After your car accident lawsuit has been filed, there may be a period of months or, in some cases years before the trial date. Your Kansas City car accident attorney should use this time to get information about the other driver’s defenses, get evidence, more clearly focus the issues in your case, in some cases mediate or try to settle the case, to get your case ready for trial and for other purposes. Conferences with the court, filing and deciding of motions, disclosures and discovery are some of the steps which can happen during this part of your case.
Some of the court conferences which may occur in your case are:
What is a Scheduling Conference?
The scheduling conference is usually the first significant opportunity for us to familiarize the judge with your case. Scheduling conferences are usually set early in the case, typically at some time after the other driver, and possibly others have received your lawsuit and filed what lawyers often call an “answer”, a written response to the claims made in your lawsuit. That being said, judges have a lot of control over how cases in their court are handled so the timing and conduct of scheduling conferences can vary significantly from court to court. Even different judges in the same courthouse may have their own ways to handle these conferences and other aspects of litigation.
The scheduling conference is about setting a timeline for your case, dates and deadlines. While procedures vary from court to court, there is often a fairly predictable set of issues that an experienced car accident attorney can expect that the judge will probably want to talk about. The judge usually will ask the lawyers to provide basic information about the case and probably ask for recommendations concerning appropriate deadlines for various steps in the litigation process.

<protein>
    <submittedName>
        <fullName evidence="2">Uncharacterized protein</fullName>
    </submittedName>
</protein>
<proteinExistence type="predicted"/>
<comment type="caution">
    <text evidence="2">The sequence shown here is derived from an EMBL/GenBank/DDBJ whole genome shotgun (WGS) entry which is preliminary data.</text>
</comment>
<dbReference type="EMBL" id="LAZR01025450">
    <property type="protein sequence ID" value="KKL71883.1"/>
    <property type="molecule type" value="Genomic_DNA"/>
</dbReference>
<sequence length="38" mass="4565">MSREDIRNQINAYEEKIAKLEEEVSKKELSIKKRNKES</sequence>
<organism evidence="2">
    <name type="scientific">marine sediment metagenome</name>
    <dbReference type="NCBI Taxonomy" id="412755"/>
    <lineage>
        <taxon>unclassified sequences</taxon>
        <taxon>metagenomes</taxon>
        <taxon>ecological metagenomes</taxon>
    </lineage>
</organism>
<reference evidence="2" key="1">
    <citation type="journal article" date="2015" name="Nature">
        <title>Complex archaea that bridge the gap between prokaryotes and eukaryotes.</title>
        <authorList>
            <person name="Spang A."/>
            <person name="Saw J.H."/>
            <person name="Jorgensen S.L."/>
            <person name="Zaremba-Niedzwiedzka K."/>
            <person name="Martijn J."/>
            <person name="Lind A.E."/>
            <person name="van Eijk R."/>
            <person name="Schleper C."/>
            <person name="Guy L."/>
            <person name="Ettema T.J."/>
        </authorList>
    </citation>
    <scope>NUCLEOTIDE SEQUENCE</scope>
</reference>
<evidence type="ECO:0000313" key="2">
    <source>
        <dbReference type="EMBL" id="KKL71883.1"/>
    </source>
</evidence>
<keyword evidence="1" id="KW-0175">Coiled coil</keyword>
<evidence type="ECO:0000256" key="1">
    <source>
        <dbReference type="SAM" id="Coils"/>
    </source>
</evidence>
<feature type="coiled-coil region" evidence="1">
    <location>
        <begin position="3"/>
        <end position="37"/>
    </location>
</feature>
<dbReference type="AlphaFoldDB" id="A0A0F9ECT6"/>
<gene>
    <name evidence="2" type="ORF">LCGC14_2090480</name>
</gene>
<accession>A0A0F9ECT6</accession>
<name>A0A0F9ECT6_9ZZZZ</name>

One of the lawyers may be ordered to prepare a court order called a “scheduling order” setting out in writing all the dates which have been set.
When your lawsuit has been filed court rules typically provide tools to request, and in some cases force the other side to provide information, documents and other things which can lead to evidence that can be used at the trial of your case. This process is called discovery. In discovery we can ask the other driver and their insurance company to provide information which helps prove your case. Obviously, because providing this information can go against their own best interests, the other driver and their insurer may try to avoid providing this kind of information. Attempts to avoid providing information can create problems which lawyers and judges often call “discovery disputes”.
Discovery is a recurring source of problems and delay in litigation. To try to reduce these problems, your judge may schedule a discovery conference to monitor progress of discovery, resolve any discovery disputes and other discovery issues which may have come up.
What is a Pretrial Conference?
The pretrial conference is usually held after the scheduling conference and any discovery conferences. Timing of your pretrial conference varies from court to court, and it may be held a number of months before your trial or much closer.
One of the purposes of the pretrial conference is to focus and define the issues at the trial. Despite having investigated the case before filing a lawsuit, when the suit was initially filed, each side may not have had all the information about your crash, why it happened, the damages you sustained because of it and other things.
Part of the purpose of discovery is to provide both us and the defense lawyers a way to obtain information so we can fill in the blanks and have a more complete picture of the case. In discovery lots of information should be exchanged. By the time of the pretrial conference it is anticipated that the lawyers will have had an opportunity to review the information they have obtained in discovery and have developed a more complete understanding of the facts of your case and the legal rules which apply.